Med Tech 4
|Student intern Miranda LaPointe practices drawing blood from fellow intern Sky Rodriguez. Photo by Shawn McAfee/UW Oshkosh Learning Technologies.
Ready for the Real World
Students in the medical technology program at the UW Oshkosh often did not start there as freshmen. They come by way of business or nursing or even philosophy. More often than not, they come across this growing program by complete accident.
“Despite how hard I work at promoting here, a majority of students stumble upon it,” Strous says. “Some people just come here to explore. But, if you don’t like science than it’s not going to be any fun. You have to eat that stuff up and like it.”
Phil Prusinski was drawn away from nursing after he saw a flier publicizing the med tech program.
“All the courses sounded fascinating to me,” says Prusinski, who graduated from the program in 2009 and is now working as a medical technologist in the Marshfield Clinics in Marshfield, Wis.
“After researching the job, I discovered it was an occupation I could feel certain there would be job opportunities,” he said. “The work was something I would enjoy, so I switched majors to medical technology.”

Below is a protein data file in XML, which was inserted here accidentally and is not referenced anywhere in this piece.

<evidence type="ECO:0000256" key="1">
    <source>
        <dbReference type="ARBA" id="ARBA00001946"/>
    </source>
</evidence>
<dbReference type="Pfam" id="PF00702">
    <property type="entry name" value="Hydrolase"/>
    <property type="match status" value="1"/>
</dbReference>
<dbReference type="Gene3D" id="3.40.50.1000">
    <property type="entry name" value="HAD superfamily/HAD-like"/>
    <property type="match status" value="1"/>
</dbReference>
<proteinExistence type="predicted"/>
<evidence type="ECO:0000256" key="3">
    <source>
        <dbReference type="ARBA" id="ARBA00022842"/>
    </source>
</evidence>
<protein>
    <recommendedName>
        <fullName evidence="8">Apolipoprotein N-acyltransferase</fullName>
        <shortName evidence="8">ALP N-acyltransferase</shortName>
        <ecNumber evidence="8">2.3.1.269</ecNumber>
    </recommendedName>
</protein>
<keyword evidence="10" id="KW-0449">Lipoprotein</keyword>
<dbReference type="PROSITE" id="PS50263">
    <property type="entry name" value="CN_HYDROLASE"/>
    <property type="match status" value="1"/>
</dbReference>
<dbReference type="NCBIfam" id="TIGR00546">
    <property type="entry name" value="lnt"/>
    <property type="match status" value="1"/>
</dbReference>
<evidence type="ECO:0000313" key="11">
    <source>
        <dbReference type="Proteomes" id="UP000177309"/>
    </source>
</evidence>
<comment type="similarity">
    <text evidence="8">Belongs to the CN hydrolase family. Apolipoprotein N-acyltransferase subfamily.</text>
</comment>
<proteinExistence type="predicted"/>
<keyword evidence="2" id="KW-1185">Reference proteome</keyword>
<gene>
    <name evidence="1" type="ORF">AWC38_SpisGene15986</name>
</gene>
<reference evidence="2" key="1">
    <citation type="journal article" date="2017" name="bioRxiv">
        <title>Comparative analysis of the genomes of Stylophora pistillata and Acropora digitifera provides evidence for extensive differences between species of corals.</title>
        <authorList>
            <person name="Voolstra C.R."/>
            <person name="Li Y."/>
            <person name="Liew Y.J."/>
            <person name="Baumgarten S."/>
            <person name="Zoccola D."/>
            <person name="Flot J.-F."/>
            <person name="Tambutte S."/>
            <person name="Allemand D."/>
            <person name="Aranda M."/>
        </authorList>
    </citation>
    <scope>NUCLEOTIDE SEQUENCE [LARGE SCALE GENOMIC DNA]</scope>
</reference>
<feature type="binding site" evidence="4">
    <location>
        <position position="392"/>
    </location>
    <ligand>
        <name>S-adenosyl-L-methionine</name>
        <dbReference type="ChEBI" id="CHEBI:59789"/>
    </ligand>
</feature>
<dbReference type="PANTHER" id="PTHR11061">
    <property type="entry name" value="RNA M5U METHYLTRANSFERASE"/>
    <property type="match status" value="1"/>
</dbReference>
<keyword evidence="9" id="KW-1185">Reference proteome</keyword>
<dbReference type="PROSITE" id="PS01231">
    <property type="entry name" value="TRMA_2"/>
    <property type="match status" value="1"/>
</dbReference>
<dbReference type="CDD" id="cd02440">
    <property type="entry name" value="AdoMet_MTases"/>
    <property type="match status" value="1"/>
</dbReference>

Unlike Prusinski, Hailey Thimmig came to UW Oshkosh with medical technology in mind.
“I knew I wanted to go in to medical technology,” she said. “I took tours around other campuses in Wisconsin but I loved UWO. The program is amazing.”
Despite all of the hard work, Thimmig is confident that this is what she wants to do for the rest of her life.
“Sometimes it’s a bit overwhelming, sometimes the schedules can get a little crazy and it’s hard to fit everything,” she says. “But it’s all worth it. I’ve made life long friends. The school puts you in challenging science classes, but in the end it can only benefit you.”
In this video interview with COLS Special Reports Producer Grace Lim, UW Oshkosh medical technology student Sky Rodriguez talks about the role medical technologists play in the health care arena.